The road to Elgol, the small village where my family lived going as far back as there are records to show it, has only one lane, winding and twisting with lochs on one side and steep hills on the other. On the rare occasion when I meet an oncoming driver, one of us pulls into one of the regularly spaced passing places to let the other get by. We greet each other with a nod and a wave, though this makes the process of juggling the rental car’s unfamiliar stick shift and parking brake just a little more complicated.
The Skye bridge and high-speed internet connected the island to the rest of the world, but Elgol remains one of the most remote places I’ve ever been.
I’m on a pilgrimage to visit the family landmarks – three miles outside of Elgol is the house where my grandfather and his nine brothers and sisters grew up, and just on the other side of Loch Slapin (the loch you can see in the picture) is a white house with green trim where my grandparents lived when I was small. We visited them when I was three years old, and my earliest memory is of standing on the hill above the house with my grandfather, looking down over the house and the loch.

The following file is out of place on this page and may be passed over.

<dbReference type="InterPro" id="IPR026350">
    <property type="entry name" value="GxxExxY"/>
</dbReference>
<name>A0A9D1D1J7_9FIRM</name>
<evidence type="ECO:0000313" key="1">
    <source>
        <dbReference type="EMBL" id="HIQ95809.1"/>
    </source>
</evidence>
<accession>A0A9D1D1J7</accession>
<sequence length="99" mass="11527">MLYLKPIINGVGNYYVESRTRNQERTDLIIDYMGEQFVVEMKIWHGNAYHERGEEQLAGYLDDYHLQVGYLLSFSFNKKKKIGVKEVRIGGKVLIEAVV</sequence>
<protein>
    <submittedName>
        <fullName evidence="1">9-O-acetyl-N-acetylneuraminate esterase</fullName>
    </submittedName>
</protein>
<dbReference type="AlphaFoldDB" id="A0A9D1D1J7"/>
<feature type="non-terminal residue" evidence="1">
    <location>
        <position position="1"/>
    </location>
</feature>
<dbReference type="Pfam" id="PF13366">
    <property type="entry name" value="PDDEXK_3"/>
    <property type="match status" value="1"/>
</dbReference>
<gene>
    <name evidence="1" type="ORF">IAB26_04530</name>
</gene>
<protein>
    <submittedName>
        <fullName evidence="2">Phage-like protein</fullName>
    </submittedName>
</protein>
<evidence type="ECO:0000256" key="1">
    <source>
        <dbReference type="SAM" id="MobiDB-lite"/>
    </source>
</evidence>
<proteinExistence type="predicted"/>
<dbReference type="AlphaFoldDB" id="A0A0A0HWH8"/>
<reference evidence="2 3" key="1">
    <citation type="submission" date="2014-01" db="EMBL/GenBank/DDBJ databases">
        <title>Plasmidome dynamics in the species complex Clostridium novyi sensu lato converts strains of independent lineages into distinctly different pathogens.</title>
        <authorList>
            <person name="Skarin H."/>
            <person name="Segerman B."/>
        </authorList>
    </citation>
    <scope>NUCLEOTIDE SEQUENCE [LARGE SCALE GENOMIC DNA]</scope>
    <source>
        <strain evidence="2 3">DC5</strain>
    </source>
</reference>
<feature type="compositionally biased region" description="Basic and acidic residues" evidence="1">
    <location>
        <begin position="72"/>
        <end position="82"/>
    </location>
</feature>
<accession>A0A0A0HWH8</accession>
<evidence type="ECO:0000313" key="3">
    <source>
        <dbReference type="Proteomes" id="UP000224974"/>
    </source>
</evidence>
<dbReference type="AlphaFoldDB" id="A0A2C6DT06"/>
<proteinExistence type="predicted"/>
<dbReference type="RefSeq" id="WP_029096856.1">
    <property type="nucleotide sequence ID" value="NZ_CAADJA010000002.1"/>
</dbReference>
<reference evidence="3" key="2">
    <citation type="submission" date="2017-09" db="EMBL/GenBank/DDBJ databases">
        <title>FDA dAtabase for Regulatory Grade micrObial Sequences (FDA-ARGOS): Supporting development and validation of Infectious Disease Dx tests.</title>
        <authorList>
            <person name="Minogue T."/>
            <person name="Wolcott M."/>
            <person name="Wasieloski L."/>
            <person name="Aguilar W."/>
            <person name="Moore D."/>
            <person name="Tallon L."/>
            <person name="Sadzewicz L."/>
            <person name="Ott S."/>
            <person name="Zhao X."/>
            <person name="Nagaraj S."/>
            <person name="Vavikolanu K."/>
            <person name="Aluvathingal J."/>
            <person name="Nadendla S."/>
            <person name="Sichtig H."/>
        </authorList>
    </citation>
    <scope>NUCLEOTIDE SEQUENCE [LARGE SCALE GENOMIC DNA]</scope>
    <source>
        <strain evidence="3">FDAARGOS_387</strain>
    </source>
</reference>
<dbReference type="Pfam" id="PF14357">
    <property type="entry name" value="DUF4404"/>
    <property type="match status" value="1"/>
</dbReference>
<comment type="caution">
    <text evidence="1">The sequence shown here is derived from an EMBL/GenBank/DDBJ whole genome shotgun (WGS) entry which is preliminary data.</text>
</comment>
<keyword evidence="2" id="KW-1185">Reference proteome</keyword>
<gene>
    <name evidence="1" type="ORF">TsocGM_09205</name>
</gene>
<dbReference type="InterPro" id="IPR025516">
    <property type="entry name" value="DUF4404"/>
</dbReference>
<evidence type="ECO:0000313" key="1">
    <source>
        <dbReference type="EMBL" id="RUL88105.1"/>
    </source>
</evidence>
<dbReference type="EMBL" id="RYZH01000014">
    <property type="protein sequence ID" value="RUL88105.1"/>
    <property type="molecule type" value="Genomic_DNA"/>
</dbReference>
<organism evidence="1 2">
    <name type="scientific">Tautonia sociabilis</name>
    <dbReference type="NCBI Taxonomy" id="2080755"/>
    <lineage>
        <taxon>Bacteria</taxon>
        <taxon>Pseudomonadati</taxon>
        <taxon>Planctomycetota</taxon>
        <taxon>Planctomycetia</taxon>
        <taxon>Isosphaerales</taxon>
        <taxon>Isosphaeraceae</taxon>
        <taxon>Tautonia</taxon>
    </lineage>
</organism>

The Isle of Skye casts a spell over me every time I visit. The bones of the earth are close to the surface here, and the beauty of the landscape is stark, barren, striking. Almost lunar in places – but with heather.
As I drive, I sink into the spirit of the place, feed on the age of it. My mind wanders, full of memories, full of the stories of my ancestors.
So when I turn the corner into Torrin, the damn cows take me by surprise.
The exact same thing happened the last time I visited. Eventually I’ll remember. The only thing to do is stop and wait for them to clear the road of their own volition.
And possibly take a photograph or two.
(September 8, 2010)